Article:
It is up to you, “conservatives.” If you say this person isn’t representative of you, that the racist fucks that exist in this country aren’t reflective of your “base,” it is time to goddamn prove it. Vote against him – and yes, I know you love stealing Supreme Court seats and gerrymandering voting districts, but this isn’t a coffee klatch we’re talking about…this is the future of this country. Sometimes you must admit you were wrong, “conservatives,” and this was a big one. You want to reclaim the GOP and have a future…exorcise this past. Otherwise you will wander the deserts as the POT (the “Party of T***p) dies a cruel death.

The Clown Car Loads for a Second Run

DemocratClownCar

2016 was the year that a megaton of TNT was tossed into the political process. Not only were there the rumors of the “rigging” of the process in the Democratic Party (unfounded since one candidate racked up FOUR MILLION VOTES more than the runner-up) but there was the shitshow that was the GOP primary. At one point during the primaries, 17 people were running from the Republican Party for the nomination. Only a scant two years later, it seems that we’ve learned nothing from the past as the clown car loads up for a second run, this time on the Democratic side.

The 2020 race began literally on Inauguration Day 2017. In arguably one of the earliest ever announcements of intent to run, Orange Foolius opened his 2020 reelection campaign THE DAY HE SAT DOWN IN THE WHITE HOUSE. No previous president had EVER taken this unfathomable step, simply because it is a ludicrous idea from the start (what is did was allow Orange Foolius and his sycophants in the “conservative” GOP the ability to worship their god – money and donations from billionaires). The Democrats haven’t done much better, however, they just simply waited until after the 2018 midterms – and the drubbing the Democrats handed to the “conservatives” of the GOP – before they put the makeup, clown shoes and squeaky horns into practice.

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More than 18 months prior to Election Day 2020, the Democratic Clown Car is loading up with buffoons, pretenders and a few contenders. As of today, 20 potential contenders from the Democratic Party have said they are tossing their hat in the ring, with Massachusetts Representative Seth Moulton becoming the latest candidate. This isn’t counting former Vice President Joe Biden, who is supposed to announce some time this week his intentions, or the ghastly specter of Hillary Clinton that keeps hovering in the background waiting for attention. By Memorial Day, it is possible that there could be maybe 25 candidates that have announced for the Democrats.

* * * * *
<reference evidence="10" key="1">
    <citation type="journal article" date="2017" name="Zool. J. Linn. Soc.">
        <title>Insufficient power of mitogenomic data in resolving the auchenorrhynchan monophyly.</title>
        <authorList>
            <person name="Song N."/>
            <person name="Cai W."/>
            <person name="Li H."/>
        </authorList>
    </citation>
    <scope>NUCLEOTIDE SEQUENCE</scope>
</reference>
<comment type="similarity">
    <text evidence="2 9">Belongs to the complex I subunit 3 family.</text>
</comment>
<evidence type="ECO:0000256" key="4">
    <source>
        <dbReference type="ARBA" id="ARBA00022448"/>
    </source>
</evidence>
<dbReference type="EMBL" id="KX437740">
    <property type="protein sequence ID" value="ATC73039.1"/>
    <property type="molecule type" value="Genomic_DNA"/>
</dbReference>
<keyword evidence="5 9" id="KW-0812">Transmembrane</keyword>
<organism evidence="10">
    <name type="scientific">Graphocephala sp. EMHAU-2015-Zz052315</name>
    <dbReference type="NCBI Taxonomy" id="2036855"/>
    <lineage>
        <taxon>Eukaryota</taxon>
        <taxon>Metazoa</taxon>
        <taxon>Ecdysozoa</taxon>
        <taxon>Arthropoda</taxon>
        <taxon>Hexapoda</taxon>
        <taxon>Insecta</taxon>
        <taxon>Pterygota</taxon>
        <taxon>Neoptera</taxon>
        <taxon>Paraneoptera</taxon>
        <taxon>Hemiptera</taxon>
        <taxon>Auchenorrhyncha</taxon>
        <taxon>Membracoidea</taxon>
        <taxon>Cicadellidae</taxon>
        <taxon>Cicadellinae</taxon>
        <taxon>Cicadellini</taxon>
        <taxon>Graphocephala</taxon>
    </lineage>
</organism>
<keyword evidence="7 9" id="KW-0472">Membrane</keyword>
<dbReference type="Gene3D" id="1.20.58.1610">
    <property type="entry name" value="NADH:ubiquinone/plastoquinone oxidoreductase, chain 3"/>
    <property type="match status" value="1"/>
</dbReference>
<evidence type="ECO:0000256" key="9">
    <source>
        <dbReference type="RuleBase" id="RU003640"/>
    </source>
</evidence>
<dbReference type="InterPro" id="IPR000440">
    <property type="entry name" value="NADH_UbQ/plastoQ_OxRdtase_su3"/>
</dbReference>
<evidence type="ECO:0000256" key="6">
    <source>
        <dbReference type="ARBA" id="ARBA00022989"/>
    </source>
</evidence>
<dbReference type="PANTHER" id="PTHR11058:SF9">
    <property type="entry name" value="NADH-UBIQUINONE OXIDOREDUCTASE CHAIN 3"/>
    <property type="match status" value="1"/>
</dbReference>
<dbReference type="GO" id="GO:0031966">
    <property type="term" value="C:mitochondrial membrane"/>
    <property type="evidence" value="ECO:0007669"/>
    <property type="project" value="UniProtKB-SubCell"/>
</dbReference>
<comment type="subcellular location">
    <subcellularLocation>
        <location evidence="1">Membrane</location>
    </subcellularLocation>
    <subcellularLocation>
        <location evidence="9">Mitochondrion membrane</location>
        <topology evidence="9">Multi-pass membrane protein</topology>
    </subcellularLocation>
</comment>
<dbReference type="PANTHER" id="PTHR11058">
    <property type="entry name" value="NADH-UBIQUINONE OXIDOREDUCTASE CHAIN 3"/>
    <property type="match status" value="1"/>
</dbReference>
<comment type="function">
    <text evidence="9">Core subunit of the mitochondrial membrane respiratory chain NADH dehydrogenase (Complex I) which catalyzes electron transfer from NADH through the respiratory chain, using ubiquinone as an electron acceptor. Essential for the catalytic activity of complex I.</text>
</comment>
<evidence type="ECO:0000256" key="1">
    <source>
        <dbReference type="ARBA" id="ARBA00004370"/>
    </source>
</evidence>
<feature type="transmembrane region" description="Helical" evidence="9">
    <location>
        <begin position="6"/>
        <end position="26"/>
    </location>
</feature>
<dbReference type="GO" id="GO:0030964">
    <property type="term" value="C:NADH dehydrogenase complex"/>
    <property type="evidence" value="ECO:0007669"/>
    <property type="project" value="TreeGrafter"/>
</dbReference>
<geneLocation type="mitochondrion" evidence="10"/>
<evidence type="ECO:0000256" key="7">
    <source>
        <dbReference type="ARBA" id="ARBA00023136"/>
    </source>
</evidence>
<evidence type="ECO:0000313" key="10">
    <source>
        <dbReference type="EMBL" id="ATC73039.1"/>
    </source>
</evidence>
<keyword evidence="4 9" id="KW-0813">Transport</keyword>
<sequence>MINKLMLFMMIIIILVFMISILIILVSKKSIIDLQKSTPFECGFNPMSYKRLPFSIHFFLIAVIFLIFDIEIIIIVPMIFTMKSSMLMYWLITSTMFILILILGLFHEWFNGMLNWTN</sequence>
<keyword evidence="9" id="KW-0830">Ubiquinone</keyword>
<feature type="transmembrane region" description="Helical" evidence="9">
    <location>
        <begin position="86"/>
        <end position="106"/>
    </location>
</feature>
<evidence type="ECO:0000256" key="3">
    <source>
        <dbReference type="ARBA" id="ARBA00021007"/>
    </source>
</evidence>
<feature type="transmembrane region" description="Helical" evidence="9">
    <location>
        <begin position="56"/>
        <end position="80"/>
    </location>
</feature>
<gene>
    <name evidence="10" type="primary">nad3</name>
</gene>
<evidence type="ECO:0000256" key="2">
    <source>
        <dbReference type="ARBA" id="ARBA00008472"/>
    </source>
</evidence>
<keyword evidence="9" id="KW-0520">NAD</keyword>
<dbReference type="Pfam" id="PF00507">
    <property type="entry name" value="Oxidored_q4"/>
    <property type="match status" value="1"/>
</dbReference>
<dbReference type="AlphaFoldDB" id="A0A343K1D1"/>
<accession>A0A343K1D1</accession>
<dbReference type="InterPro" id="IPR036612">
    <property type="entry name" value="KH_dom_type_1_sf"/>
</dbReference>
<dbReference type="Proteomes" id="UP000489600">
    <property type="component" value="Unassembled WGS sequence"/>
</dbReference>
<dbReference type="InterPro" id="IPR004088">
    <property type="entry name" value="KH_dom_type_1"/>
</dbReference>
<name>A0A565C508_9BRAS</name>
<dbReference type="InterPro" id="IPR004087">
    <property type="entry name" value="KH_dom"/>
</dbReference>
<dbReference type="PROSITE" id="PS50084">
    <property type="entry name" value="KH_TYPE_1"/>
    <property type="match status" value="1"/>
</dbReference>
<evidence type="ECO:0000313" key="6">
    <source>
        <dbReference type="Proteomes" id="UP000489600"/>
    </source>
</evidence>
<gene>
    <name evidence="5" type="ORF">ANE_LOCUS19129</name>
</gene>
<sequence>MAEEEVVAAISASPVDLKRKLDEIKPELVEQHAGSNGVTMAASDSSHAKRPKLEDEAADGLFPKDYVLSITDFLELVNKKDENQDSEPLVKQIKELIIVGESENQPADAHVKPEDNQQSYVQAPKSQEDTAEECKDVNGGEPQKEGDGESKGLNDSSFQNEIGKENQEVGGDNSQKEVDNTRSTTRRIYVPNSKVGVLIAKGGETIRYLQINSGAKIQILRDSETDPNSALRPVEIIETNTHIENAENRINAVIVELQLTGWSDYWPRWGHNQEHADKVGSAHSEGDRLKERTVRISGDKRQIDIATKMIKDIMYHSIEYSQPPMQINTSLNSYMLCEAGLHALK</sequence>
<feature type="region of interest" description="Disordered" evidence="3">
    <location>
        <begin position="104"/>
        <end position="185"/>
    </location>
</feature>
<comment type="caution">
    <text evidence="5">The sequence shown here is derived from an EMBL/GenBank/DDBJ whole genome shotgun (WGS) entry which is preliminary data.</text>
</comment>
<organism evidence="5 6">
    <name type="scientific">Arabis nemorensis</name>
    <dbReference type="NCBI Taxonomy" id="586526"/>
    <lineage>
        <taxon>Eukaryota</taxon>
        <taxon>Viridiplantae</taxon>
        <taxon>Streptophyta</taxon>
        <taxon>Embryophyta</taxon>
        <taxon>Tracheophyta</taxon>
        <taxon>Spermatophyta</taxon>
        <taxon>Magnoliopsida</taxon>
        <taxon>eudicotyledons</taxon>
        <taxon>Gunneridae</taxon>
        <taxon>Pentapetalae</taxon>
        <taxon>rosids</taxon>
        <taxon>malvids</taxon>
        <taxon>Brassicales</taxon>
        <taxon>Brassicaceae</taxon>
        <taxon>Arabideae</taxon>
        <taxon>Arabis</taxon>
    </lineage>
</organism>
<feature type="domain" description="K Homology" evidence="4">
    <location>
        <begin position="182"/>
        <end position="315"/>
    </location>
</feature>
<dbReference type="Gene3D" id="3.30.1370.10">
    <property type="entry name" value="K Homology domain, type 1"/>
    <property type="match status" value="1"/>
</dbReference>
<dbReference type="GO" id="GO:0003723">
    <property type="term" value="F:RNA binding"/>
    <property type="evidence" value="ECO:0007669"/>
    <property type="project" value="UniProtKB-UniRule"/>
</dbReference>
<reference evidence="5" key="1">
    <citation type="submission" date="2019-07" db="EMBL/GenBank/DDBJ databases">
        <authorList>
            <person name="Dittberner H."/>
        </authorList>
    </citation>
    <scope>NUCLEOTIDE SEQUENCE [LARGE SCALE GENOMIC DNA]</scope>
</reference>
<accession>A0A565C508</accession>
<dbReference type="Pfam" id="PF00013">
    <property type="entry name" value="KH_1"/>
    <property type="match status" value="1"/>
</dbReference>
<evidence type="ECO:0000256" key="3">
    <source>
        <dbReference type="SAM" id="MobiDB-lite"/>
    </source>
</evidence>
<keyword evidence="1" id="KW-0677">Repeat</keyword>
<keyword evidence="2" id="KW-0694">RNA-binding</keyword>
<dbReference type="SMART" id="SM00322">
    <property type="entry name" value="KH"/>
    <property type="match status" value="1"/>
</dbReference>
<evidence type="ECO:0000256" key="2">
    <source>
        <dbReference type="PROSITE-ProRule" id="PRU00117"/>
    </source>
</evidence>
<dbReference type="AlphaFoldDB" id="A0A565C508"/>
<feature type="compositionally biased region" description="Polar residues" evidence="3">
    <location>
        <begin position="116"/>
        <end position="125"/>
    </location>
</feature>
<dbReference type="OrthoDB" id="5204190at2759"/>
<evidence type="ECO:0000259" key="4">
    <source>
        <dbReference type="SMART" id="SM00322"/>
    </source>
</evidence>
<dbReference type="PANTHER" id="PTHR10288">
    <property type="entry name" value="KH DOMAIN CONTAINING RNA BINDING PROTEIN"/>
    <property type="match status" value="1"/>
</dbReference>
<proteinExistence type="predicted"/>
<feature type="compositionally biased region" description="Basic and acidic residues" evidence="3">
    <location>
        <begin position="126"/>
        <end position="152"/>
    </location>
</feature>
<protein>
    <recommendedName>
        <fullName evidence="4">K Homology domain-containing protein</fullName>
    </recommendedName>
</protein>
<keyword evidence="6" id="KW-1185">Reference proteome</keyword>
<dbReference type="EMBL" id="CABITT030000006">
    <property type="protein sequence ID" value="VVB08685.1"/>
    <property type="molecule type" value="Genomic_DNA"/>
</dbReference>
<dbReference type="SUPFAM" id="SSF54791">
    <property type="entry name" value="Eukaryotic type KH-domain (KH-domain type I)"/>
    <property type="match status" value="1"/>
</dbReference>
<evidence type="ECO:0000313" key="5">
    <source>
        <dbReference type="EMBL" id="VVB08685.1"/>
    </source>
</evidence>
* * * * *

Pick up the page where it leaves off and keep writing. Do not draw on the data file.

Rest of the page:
It has literally become comical watching the Democrats scramble to find footing in the race. What isn’t comical, however, is the pressure it puts on the voters to find a viable candidate. On CNN on Monday, FIVE of these candidates – Minnesota Senator Amy Klobuchar, Massachusetts Senator Elizabeth Warren, Vermont Senator Bernie Sanders, California Senator Kamala Harris and South Bend, IN, mayor Pete Buttigieg – will have hour-long “Town Hall” meetings that will “break them out of the crowd.” The reason that is in parenthesis is that the only reason they’re doing it is for 1) filling programming time on CNN, and 2) trying to get people to like them.

One of the things about politics is that there are USUALLY protocols that are set in place and for a good reason. Newcomers to any political faction – be it a political party or an elected body on a local, state or national level – usually start out in a what was derogatorily called the “back bench,” waiting their time and learning as they help to advance the party and their platform and positions. But, in the 21st century, that has been thrown out the window, first by the GOP and now by the Dems.

It is a complete waste of time to have anything beyond 10 candidates FOR ANYTHING, let alone leadership of the free world and one of the most prosperous countries on the planet. It is arguable that the GOP process in 2016, which didn’t allow people to coalesce around a candidate that was, you know, a functioning adult with an education beyond a five-year-old, contributed to who they eventually nominated. The 16-person GOP Clown Car allowed for the party to be usurped by a fascist fuck with massive personality disorders and a Twitter fix that constantly must be fed along with his bloated ego.

The same thing could very well happen to the Democrats come 2020. Without the ability to actually focus on a small group – let’s say five to six candidates – there may be either a candidate that isn’t qualified or an extremist to sneak through the cracks and earn the nomination. Then the Dems would become no better than the current “conservatives” who suckle at the teat of Orange Foolius – afraid to offend the person lest they lose their support and unable to operate because of the outlandishness of what the person wants to do.

At this point – and there is a LONG fucking way to go, people – these are the top three candidates that are the MOST VIABLE from the Democratic Party: